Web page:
Blue Buffalo acquisition gives General Mills lead in natural pet food

by Josh Sosland
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Blue Buffalo pet foods
 
MINNEAPOLIS — Blue Buffalo will give General Mills Inc. the leading natural pet food brand and the top e-commerce pet food brand, said Jeffrey L. Harmening, chairman and CEO.

A March 21 earnings conference call with investment analysts offered Harmening his first opportunity to publicly elaborate on the thinking behind the Blue Buffalo acquisition, first announced on Feb. 23. General Mills is acquiring Wilton, Connecticut-based Blue Buffalo Pet Products for about $8 million. Harmening said Blue Buffalo has annual sales of $1.3 billion, 25 percent EBITDA margins and a consistent history of double-digit growth in sales and profits.

The acquisition strengthens General Mills as a leading supplier of center-of-store products, he said.

Jeffrey Harmening, General Mills
Jeffrey Harmening, chairman and CEO of General Mills

“Blue Buffalo is a truly unique asset and an attractive category that is still in the early stages of transformation,” Harmening said. “At $30 billion in sales in the US pet food market, it’s one of the largest in the center store. It has generated consistent growth and strong profitability over many years with low private label exposure.

“These days, more and more pet owners – especially millennials – see their pets as another member of the family. This humanization of pets, combined with the growing consumer interest in more natural products, has driven a dramatic increase in what we call the wholesome natural pet food category.

“And this transformation is still in the early innings, with wholesome natural products still making up only 10 percent of total category volume, up from 5 percent five years ago. What’s most exciting to us is that Blue Buffalo is leading the category transformation. The Blue brand has the strongest brand equity in the category. We’re the clear No. 1 position in the wholesome natural pet food as well as the No. 1 overall pet brand in the e-commerce and pet mass channels. And Blue is still in the early stages of expanding into the broader food, drug and mass, or FDM channels, which represent fully half of pet food retail sales in the US.”

The Federal Trade Commission on March 19 granted early termination of the required waiting period under the Hart-Scott-Rodino Antitrust Improvements Act of 1976 for the transaction. The closing of the purchase remains subject to certain other conditions, General Mills said, with an expected closing date before the end of May.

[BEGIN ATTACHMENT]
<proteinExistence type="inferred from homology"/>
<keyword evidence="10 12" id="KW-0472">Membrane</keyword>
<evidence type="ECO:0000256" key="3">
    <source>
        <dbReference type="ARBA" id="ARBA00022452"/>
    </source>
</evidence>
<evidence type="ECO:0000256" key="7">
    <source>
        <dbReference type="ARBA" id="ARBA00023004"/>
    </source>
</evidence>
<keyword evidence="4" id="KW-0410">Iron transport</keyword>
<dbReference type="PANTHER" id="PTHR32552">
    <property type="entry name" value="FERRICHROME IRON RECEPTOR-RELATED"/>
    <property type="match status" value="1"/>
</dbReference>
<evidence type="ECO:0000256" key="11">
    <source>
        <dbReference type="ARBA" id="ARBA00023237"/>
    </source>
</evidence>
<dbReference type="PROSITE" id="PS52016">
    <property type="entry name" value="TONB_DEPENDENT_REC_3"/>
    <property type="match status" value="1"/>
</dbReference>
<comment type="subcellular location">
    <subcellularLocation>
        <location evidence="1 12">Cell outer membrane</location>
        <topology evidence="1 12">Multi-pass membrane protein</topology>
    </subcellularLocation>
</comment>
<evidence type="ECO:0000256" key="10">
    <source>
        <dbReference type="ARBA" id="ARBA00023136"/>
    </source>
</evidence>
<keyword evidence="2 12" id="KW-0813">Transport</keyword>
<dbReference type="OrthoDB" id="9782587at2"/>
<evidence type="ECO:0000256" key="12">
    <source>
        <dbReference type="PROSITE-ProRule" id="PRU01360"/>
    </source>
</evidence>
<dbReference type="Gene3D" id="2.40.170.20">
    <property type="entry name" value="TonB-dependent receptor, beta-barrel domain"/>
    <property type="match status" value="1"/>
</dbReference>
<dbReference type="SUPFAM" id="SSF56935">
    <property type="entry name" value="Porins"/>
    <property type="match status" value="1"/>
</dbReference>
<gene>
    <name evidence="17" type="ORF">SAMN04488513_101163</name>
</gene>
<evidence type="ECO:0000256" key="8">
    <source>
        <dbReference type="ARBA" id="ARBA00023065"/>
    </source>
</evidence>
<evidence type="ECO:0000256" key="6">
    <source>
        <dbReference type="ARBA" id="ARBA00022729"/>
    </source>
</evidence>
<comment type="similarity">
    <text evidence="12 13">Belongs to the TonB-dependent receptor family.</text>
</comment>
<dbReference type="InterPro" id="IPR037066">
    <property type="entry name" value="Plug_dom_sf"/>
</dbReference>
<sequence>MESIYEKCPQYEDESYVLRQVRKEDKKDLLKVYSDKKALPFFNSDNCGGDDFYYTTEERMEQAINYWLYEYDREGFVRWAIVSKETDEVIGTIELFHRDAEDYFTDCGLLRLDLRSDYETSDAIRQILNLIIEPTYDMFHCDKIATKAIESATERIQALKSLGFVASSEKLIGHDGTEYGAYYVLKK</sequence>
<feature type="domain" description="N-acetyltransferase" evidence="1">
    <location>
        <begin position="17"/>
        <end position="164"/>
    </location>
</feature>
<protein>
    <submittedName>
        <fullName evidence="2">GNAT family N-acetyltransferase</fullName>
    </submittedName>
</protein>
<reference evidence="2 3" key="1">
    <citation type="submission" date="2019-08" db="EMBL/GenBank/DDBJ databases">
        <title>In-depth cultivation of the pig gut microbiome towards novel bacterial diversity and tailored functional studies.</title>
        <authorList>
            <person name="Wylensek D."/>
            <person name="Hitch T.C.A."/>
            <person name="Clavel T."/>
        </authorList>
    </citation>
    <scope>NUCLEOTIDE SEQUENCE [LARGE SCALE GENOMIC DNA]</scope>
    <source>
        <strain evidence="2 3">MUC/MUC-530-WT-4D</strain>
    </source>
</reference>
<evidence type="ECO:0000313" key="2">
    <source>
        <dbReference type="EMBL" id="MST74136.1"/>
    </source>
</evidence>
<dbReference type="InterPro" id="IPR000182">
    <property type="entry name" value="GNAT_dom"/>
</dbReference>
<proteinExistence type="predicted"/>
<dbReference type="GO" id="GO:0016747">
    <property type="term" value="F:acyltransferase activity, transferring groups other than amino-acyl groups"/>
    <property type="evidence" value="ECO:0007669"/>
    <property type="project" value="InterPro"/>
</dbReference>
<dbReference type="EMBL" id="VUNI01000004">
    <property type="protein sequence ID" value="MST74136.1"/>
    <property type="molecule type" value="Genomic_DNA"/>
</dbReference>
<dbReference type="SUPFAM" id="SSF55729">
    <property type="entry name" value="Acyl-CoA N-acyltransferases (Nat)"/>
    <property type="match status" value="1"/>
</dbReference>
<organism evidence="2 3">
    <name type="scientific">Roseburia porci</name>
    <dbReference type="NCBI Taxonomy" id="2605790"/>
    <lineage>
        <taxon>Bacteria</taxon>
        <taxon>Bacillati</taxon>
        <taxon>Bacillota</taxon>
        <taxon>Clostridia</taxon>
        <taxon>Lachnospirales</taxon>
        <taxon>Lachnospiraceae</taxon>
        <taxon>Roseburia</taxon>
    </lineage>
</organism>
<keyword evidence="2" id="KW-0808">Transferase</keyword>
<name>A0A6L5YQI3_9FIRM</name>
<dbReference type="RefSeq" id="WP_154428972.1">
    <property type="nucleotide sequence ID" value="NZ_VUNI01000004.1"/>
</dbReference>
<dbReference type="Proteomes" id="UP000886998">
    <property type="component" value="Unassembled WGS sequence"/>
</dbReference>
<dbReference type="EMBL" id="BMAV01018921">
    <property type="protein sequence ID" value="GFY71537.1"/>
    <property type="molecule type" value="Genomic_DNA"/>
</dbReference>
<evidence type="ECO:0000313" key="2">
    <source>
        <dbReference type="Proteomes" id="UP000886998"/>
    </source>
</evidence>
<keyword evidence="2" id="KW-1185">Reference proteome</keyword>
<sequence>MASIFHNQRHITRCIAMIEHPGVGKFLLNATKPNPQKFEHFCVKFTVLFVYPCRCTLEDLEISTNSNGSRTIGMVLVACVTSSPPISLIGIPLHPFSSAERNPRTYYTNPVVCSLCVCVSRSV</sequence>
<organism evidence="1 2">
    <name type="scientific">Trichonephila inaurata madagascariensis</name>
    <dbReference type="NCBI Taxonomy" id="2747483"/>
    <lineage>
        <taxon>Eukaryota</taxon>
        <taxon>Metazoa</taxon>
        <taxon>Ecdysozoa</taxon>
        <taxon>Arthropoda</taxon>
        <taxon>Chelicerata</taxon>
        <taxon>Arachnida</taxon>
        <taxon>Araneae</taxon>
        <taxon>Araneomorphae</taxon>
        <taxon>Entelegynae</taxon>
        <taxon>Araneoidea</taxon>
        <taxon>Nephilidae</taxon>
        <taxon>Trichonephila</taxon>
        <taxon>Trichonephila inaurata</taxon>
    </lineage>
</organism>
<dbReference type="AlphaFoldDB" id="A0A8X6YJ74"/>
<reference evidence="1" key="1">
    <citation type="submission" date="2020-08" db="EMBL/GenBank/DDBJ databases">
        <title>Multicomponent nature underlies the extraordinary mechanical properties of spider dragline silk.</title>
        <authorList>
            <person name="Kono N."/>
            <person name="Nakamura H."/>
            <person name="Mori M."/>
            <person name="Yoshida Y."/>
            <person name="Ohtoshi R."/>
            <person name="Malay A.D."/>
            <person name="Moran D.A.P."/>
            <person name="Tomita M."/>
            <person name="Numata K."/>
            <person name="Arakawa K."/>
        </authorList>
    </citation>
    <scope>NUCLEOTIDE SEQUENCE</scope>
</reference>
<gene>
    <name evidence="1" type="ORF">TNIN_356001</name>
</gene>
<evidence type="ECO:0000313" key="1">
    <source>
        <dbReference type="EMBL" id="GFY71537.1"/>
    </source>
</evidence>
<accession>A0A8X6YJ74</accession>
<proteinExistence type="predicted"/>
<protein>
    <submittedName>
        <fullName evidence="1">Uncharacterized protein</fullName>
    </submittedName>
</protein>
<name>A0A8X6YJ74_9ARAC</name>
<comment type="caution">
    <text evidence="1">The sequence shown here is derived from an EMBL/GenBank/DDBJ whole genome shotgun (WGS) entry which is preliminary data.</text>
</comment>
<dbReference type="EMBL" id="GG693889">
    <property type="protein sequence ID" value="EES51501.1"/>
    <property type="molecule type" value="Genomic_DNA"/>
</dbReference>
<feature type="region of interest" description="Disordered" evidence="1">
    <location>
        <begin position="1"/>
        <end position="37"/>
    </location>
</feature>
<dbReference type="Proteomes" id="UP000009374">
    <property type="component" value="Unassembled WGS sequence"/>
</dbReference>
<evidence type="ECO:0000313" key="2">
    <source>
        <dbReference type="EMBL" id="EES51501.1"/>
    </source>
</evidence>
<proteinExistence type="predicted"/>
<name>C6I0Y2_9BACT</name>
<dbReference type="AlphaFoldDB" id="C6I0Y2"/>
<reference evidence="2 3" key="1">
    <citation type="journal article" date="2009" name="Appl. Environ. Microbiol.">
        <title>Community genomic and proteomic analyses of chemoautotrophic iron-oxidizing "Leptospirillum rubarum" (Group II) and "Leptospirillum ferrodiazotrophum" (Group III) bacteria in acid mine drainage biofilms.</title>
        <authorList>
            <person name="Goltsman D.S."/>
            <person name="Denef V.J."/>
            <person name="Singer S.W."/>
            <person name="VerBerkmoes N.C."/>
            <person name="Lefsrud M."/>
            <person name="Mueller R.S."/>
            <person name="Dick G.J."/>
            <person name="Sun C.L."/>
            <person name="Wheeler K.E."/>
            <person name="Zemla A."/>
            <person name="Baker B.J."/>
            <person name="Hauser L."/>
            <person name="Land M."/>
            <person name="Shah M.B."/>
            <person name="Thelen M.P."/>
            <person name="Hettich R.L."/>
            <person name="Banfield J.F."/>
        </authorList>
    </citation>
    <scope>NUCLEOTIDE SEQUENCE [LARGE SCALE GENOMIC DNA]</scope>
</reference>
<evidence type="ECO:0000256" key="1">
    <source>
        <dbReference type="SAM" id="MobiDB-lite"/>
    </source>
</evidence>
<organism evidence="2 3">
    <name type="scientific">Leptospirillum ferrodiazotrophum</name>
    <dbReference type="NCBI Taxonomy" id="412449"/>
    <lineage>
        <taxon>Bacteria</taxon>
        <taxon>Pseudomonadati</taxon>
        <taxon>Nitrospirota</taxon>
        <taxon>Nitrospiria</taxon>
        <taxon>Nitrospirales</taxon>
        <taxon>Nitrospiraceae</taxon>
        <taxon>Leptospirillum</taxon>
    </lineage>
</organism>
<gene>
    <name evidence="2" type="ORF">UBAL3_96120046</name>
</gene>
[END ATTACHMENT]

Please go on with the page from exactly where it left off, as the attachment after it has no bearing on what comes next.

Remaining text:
Billy Bishop, Blue Buffalo
William W. Bishop Jr., CEO of Blue Buffalo

When the transaction closes, William W. Bishop Jr., the current CEO of Blue Buffalo, will lead the pet operating segment for General Mills.

Over the last month, Harmening said he’s been asked by analysts and investors how General Mills will create value through the acquisitions.

“In many ways, pet food is not as new a category as some people think, and the value creation playbook will look similar to the one we used very successfully at Annie’s acquisition over the last three years,” he said. “Our industry-leading retail sales force, retail partnerships and sales capabilities will help increase the likelihood of success of Blue’s FDM expansion. We will also leverage our technical capabilities and extrusion and thermal processing to drive innovation across dry and wet pet food. We’ll utilize our sourcing expertise and distribution network to enhance Blue’s supply chain efficiency. We’ll look for ways to help the Blue Buffalo team nurture and grow this modern, authentic 21st century brand, and we’ll stay out of their way where they don’t need us.”

Harmening said General Mills will drive administrative synergies where appropriate, particularly around “back office and public company costs.” He repeated that the approach will be similar to how the Annie’s acquisition was handled, noting that sales of the Annie’s brand have doubled in three years.

He expressed confidence that “our shareholders will be very happy with this acquisition.”

“Over the past month, key leaders from my team and I have spent time in Wilton, Connecticut, with ‘the herd,’ as they call themselves,” Harmening said. “And Billy and his leadership team have visited our marketing, sales and R&D teams in Minneapolis. The more we get to know each other, the more we see how compatible our cultures are and how synergistic our capabilities are in a variety of functional areas. And we cannot wait to get moving on continuing to grow this terrific brand as part of the General Mills portfolio.”

Asked during the call about the integration plans, Harmening said “transition” is a more appropriate term than “integration.”

“Blue Buffalo is going to be a separate operating segment,” he said. “There will be some integration. And the synergies we have accounted for are actually quite low relative to other deals that we have done. And so, it will operate relatively independently, and we’ll help them on the sales side where we can. We’ll help them on the supply chain cost. But I can tell you, even over the last month since we’ve announced the deal and gotten to know their leadership team, they have a very strong leadership team. And I think their strong leadership team, not only Billy Bishop, but the rest of the team, combined with our capabilities – even in a month since we announced the acquisition, we feel more confident than we have ever before about our ability to execute against Blue Buffalo well.”

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